When buyers decide to make an offer to purchase a home their real estate agent typically includes two conditions in the agreement of purchase and sale. The condition on financing typically gives the buyer several days to arrange satisfactory financing for their purchase. The condition on an inspection gives the purchaser an opportunity to hire a home inspector to ensure there are no major problems with the house. If the purchaser is unable to arrange financing or is unsatisfied with the home inspector’s report they typically have the option to walk away from the deal.
Let’s take a look at a typical condition on a home inspection:
This Offer is conditional upon the inspection of the subject property by a home inspector at the Buyer's own expense, and the obtaining of a report satisfactory to the Buyer in the Buyer's sole and absolute discretion. Unless the Buyer gives notice in writing delivered to the Seller not later than FIVE (5) banking days following acceptance of this offer that this condition is fulfilled, this Offer shall be null and void and the deposit shall be returned to the Buyer in full without deduction.
Many home buyers I talk to believe that conditions like the one above guarantee that they can get out of a purchase agreement if they change their mind about the home. Unfortunately, breaking an agreement isn’t always that easy.
Any time a buyer offers to purchase a home they need to include a good faith deposit with the offer which is typically between 3%-5% of the home’s purchase price. The Buyer’s deposit is usually held in trust in the listing brokerage’s real estate trust account. The above clause states clearly that if the Buyer walks away from the deal their deposit shall be returned to them in full without deduction.
What it doesn’t say is that in order for the brokerage to return the deposit they must receive written permission from the seller to release the funds being held in trust. It also doesn’t say that sellers have the right to refuse to release the deposit should they suspect that the buyer was not negotiating in good faith.
What do I mean by not negotiation in good faith? Suppose a home inspection report shows no material deficiencies with the property being purchased. If this is the only condition in the agreement, the buyer may have a hard time getting out of the deal on the basis of a poor home inspection. If the buyer tries, the seller could ask for a copy of the home inspection to see what deficiencies were noted in the report. If there were no material deficiencies the seller could not only withhold the deposit but could try to force the purchaser to honour their original agreement.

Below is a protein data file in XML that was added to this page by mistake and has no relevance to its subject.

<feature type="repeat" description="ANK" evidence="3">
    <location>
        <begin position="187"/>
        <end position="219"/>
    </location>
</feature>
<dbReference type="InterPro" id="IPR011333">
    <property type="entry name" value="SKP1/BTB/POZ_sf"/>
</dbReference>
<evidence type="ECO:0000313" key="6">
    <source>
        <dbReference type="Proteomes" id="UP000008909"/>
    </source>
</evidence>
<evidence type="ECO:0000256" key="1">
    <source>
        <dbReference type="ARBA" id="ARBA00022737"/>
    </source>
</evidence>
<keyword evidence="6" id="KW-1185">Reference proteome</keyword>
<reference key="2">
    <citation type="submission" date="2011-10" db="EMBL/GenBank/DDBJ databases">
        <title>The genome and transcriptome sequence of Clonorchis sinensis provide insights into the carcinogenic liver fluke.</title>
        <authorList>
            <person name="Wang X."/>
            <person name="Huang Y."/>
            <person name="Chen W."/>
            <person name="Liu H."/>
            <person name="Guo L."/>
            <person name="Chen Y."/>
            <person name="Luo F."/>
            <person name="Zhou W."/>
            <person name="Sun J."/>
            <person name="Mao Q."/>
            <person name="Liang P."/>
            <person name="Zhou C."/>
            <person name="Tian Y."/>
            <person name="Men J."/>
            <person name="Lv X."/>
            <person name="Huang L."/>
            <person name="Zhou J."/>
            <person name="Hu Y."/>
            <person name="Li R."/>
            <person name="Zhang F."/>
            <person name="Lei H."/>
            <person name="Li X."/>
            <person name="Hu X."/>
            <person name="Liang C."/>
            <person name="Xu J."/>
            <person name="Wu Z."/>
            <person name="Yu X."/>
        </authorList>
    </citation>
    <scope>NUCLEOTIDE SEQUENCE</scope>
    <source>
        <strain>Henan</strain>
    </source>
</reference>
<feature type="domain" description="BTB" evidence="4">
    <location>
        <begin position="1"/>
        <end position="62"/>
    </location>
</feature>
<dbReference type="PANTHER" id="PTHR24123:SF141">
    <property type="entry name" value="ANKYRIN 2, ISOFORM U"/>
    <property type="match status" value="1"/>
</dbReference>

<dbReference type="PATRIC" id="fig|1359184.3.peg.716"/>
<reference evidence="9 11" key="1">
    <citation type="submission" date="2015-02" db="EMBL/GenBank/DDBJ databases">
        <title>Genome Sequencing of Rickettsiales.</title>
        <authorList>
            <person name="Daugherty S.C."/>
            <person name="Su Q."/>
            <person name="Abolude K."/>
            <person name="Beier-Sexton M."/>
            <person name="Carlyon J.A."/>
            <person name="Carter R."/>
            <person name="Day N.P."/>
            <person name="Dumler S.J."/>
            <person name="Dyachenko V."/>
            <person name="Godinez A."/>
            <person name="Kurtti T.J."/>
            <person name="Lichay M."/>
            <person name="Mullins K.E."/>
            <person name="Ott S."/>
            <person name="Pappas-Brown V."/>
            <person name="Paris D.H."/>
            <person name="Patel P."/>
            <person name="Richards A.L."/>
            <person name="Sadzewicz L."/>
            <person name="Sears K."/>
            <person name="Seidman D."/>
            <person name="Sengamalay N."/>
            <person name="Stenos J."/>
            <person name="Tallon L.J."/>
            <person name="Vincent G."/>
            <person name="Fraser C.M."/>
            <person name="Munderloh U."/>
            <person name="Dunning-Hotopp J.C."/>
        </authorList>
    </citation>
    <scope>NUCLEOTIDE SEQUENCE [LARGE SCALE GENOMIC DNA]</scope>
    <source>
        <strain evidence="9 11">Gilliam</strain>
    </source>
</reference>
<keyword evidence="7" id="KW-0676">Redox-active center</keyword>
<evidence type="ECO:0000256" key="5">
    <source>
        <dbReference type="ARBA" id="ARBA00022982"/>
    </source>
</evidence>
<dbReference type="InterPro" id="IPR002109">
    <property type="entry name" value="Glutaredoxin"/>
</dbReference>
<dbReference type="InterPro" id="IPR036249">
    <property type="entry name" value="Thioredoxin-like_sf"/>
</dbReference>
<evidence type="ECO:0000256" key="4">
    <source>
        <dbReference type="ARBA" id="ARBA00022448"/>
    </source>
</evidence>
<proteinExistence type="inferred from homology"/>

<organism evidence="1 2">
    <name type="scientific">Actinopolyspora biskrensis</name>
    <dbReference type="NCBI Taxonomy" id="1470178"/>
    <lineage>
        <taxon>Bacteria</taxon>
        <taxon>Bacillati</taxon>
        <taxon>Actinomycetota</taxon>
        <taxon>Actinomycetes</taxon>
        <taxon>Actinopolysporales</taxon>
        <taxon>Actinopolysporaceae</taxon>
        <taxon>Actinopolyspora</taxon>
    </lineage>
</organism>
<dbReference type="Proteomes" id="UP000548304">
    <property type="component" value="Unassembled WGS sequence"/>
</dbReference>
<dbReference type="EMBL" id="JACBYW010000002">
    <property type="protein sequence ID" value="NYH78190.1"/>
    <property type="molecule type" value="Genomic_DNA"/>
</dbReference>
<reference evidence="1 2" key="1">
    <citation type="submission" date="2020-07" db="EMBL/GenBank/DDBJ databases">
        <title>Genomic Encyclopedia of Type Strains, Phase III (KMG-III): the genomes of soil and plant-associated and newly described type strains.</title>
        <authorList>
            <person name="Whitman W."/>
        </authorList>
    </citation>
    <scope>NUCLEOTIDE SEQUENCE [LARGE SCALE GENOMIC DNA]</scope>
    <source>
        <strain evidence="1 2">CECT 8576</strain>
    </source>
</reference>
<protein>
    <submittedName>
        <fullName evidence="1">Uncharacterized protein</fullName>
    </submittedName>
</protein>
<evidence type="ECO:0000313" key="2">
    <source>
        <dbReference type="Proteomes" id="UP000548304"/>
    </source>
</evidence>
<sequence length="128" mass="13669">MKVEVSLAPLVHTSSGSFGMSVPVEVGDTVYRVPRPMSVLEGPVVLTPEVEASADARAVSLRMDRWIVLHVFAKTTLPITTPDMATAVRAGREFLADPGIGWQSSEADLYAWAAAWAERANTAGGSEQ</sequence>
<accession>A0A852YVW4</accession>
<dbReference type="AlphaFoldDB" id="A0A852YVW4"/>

If the seller refuses to release the deposit the funds remain in the listing brokerage’s trust account until both parties agree to settle the dispute. If a settlement cannot be reached one party would need to sue the other to find out who is entitled to the funds held in trust.
Most sellers want to avoid confrontations and litigation which is why they often release a buyer’s deposit when the purchaser wants to walk away from a conditional deal. Other sellers are not as amicable.
Conditions in an agreement don’t guarantee that you can get out of the agreement easily. Conditions are designed to protect the buyer’s best interests, but this assumes that the buyer is negotiating in good faith.
Home buyers should be certain that they are happy with the home they plan on buying and are negotiating in good faith before making an offer to purchase a home.
July 2, 2009Buying |